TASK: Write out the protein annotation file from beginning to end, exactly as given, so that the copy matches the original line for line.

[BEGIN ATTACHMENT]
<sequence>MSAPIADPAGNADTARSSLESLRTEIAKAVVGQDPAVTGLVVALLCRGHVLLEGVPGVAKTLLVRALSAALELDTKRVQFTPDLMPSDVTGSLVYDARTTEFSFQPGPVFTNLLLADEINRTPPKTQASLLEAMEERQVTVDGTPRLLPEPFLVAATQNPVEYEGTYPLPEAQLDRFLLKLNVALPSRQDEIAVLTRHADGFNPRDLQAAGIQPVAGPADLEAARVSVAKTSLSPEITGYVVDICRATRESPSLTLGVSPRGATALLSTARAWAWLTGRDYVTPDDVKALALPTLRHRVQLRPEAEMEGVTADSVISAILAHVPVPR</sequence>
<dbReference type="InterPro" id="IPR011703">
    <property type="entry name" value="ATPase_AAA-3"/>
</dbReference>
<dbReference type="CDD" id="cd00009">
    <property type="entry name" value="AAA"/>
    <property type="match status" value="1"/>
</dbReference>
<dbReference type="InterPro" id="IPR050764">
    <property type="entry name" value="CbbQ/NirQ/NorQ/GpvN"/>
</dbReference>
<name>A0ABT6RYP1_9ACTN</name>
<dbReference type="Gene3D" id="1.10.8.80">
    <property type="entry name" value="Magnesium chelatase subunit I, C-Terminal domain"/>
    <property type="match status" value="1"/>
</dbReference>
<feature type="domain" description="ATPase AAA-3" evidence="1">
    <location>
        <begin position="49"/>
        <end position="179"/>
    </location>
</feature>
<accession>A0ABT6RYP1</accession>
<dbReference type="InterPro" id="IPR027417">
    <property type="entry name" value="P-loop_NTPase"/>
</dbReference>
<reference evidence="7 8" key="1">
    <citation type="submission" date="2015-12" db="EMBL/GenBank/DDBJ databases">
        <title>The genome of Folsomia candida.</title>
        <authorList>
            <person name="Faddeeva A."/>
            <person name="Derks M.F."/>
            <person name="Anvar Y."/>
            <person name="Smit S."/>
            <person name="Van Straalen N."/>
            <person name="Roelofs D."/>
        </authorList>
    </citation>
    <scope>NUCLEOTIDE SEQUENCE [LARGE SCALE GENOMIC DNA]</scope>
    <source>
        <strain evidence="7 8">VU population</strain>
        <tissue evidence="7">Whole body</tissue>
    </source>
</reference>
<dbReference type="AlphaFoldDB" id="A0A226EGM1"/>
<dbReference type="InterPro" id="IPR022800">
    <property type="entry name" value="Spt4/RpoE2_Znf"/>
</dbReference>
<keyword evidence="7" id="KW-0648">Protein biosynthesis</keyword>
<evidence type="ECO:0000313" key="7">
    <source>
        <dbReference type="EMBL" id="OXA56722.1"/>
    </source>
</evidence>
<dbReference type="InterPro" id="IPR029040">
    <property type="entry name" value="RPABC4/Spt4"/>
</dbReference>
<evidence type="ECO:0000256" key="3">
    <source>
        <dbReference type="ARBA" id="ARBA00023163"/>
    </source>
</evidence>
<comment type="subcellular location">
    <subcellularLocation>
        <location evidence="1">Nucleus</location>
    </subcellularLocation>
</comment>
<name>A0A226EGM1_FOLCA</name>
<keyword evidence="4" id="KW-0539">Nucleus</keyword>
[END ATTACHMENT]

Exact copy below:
<sequence>MSAPIADPAGNADTARSSLESLRTEIAKAVVGQDPAVTGLVVALLCRGHVLLEGVPGVAKTLLVRALSAALELDTKRVQFTPDLMPSDVTGSLVYDARTTEFSFQPGPVFTNLLLADEINRTPPKTQASLLEAMEERQVTVDGTPRLLPEPFLVAATQNPVEYEGTYPLPEAQLDRFLLKLNVALPSRQDEIAVLTRHADGFNPRDLQAAGIQPVAGPADLEAARVSVAKTSLSPEITGYVVDICRATRESPSLTLGVSPRGATALLSTARAWAWLTGRDYVTPDDVKALALPTLRHRVQLRPEAEMEGVTADSVISAILAHVPVPR</sequence>
<dbReference type="InterPro" id="IPR011703">
    <property type="entry name" value="ATPase_AAA-3"/>
</dbReference>
<dbReference type="CDD" id="cd00009">
    <property type="entry name" value="AAA"/>
    <property type="match status" value="1"/>
</dbReference>
<dbReference type="InterPro" id="IPR050764">
    <property type="entry name" value="CbbQ/NirQ/NorQ/GpvN"/>
</dbReference>
<name>A0ABT6RYP1_9ACTN</name>
<dbReference type="Gene3D" id="1.10.8.80">
    <property type="entry name" value="Magnesium chelatase subunit I, C-Terminal domain"/>
    <property type="match status" value="1"/>
</dbReference>
<feature type="domain" description="ATPase AAA-3" evidence="1">
    <location>
        <begin position="49"/>
        <end position="179"/>
    </location>
</feature>
<accession>A0ABT6RYP1</accession>
<dbReference type="InterPro" id="IPR027417">
    <property type="entry name" value="P-loop_NTPase"/>
</dbReference>
<reference evidence="7 8" key="1">
    <citation type="submission" date="2015-12" db="EMBL/GenBank/DDBJ databases">
        <title>The genome of Folsomia candida.</title>
        <authorList>
            <person name="Faddeeva A."/>
            <person name="Derks M.F."/>
            <person name="Anvar Y."/>
            <person name="Smit S."/>
            <person name="Van Straalen N."/>
            <person name="Roelofs D."/>
        </authorList>
    </citation>
    <scope>NUCLEOTIDE SEQUENCE [LARGE SCALE GENOMIC DNA]</scope>
    <source>
        <strain evidence="7 8">VU population</strain>
        <tissue evidence="7">Whole body</tissue>
    </source>
</reference>
<dbReference type="AlphaFoldDB" id="A0A226EGM1"/>
<dbReference type="InterPro" id="IPR022800">
    <property type="entry name" value="Spt4/RpoE2_Znf"/>
</dbReference>
<keyword evidence="7" id="KW-0648">Protein biosynthesis</keyword>
<evidence type="ECO:0000313" key="7">
    <source>
        <dbReference type="EMBL" id="OXA56722.1"/>
    </source>
</evidence>
<dbReference type="InterPro" id="IPR029040">
    <property type="entry name" value="RPABC4/Spt4"/>
</dbReference>
<evidence type="ECO:0000256" key="3">
    <source>
        <dbReference type="ARBA" id="ARBA00023163"/>
    </source>
</evidence>
<comment type="subcellular location">
    <subcellularLocation>
        <location evidence="1">Nucleus</location>
    </subcellularLocation>
</comment>
<name>A0A226EGM1_FOLCA</name>
<keyword evidence="4" id="KW-0539">Nucleus</keyword>